It has been 19 years since I felt this kind of stress at work. On September 11th in 2001, I remember bringing a teen, Mandy, to one of our group homes. I remember the terrified look in her eyes when the house parent met us in the driveway and said, “America is at war.”
We went into the house and were all glued to the television set, making it hard to go through the process of placement. Hours later, Mandy cried and begged me not to leave her there. I struggled with my feelings, too. I tried to comfort her and reassure her that she would be safe and at the same time regulate my own stress.
Now, in the midst of the COVID-19 crisis, our staff are blessed to have the technology for virtual sessions with our families. The process is called “telehealth.” We connect by computer, phone or tablet to keep our services active with our clients. Many of these families were already facing serious losses and struggles in their lives when COVID-19 flooded the environment. Challenges like death, family conflict, loss of relationships, unmanageable child behavior, financial hardships, depression and anxiety make this time really hard for both our families and our workers.
A few weeks back, I experienced much the same feeling I felt from 9/11. I was working with a family who was experiencing a great deal of grief and loss. While all the family was struggling, one of the members was severely depressed. The parents were concerned that their adolescent son might be suicidal after making comments to a friend. We arranged a virtual session (a video call), but he did not want to participate. In light of shelter-in-place standards, I had to ask myself, “Do I go there and jeopardize my safety as well as my family’s safety? Or do I continue with the virtual session and hope and pray that this child is okay?” I knew I would not be able to sleep that night with the last choice.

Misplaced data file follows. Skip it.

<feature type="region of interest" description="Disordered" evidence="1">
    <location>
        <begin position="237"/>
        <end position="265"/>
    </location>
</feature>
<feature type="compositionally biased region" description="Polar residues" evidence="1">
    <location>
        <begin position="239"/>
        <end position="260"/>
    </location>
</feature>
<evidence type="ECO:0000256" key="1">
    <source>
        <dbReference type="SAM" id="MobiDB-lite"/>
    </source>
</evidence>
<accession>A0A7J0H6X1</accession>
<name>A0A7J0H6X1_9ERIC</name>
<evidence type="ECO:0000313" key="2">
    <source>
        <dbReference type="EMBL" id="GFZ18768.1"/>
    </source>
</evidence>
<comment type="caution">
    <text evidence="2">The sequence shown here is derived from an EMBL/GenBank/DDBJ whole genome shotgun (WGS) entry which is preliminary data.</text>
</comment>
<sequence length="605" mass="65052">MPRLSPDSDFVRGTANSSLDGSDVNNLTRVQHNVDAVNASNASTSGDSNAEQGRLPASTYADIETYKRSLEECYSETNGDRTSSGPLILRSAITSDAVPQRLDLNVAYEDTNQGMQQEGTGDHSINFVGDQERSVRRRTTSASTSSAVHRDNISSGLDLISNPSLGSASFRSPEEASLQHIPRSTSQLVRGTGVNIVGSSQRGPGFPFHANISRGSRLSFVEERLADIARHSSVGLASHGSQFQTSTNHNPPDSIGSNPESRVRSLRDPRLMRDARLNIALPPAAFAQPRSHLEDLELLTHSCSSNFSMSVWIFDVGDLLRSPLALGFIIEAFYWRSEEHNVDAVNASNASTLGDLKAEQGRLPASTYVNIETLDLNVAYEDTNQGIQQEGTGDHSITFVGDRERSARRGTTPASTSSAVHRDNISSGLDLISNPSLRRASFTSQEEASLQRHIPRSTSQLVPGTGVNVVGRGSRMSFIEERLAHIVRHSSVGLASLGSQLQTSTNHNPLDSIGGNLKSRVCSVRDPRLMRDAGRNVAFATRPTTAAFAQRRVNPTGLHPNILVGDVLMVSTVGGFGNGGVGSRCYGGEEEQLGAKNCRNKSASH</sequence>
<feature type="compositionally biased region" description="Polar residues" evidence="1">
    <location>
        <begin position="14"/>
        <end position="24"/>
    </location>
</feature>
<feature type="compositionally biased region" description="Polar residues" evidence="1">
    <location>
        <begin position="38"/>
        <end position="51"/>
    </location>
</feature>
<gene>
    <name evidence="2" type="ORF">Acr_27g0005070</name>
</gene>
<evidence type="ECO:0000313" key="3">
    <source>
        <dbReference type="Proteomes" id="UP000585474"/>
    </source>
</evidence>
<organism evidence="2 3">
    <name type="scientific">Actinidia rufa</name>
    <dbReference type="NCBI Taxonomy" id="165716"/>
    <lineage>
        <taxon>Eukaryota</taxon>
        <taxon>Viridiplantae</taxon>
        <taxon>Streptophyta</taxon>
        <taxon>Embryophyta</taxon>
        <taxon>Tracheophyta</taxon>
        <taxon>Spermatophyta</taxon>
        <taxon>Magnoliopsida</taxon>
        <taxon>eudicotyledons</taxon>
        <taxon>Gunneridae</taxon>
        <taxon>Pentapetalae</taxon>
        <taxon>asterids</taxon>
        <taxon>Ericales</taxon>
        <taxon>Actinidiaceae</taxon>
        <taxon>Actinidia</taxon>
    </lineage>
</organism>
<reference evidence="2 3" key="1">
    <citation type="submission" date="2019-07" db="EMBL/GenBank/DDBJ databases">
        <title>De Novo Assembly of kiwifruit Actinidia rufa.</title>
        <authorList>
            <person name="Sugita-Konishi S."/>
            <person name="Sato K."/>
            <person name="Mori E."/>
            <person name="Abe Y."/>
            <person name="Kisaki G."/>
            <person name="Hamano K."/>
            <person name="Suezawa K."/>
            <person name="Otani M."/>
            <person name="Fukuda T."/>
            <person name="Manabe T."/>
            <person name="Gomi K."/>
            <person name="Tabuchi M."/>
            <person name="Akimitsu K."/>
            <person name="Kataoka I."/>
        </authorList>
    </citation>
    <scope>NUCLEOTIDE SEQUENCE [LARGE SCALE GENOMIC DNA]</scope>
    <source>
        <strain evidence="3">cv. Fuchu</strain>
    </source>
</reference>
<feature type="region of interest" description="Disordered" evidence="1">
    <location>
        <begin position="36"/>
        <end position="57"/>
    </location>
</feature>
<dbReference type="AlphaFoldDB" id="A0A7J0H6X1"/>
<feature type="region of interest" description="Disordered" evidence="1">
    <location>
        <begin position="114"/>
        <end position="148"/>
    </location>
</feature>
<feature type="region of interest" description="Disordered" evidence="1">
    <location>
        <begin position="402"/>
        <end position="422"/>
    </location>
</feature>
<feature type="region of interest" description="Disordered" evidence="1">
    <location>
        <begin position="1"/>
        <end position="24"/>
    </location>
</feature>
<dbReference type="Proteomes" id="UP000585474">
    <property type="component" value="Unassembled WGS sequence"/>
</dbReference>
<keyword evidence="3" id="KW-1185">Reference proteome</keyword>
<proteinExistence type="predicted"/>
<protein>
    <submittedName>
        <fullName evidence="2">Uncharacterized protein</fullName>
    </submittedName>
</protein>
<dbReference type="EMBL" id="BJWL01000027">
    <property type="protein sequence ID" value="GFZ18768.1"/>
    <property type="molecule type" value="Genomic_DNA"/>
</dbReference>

This was definitely an ethical dilemma that I never expected to face. I felt it impossible to do a suicide assessment without being able to talk personally with the teen, yet I had my own stressors about medical safety. So I had to balance their safety issues with mine. This included giving the family instructions before I came to their home about how to align the chairs and what precautions we would all take.
The visit with the family had a positive ending. We were able to create a plan that included more therapy and more time with a supportive parent. This family was very respectful in following safety measures regarding the COVID-19 virus and upon leaving I went through a regimen before entering my own home. In the end, we met the needs of the family and hopefully protected the health of both their family and mine. But there was another other issue I did not have to face with 9/11 which still concerns me today. Could I (or my staff when delivering basic needs) pick up the virus, not show symptoms, and pass this on to someone else? This continues to be a stressor in my thoughts each new day.
Many of our clients already had serious problems and grief before this crisis, making this unprecedented time even more complicated to navigate. For those of us who are accustomed to visiting families in person, moving to phone and virtual sessions is working – but it definitely is harder! Our social workers and therapists can’t help but take on some of the stresses each time they meet with children and families.
Still our staff attempt to use their best skills to reach out and “touch” families to meet their needs.
We are being flexible and making the best of our circumstances. Please pray for our staff as they strive even harder to make wise decisions and provide critical services in a very difficult time for all of us.
Pam Crawford is a Regional Director in the Central Texas region. As a licensed clinical social worker, she directs foster care and adoption programs as well as Child and Family, Single Parent Family, Transitional Living and Growing Together, an in-home visitation program for parents with children ages 0-5.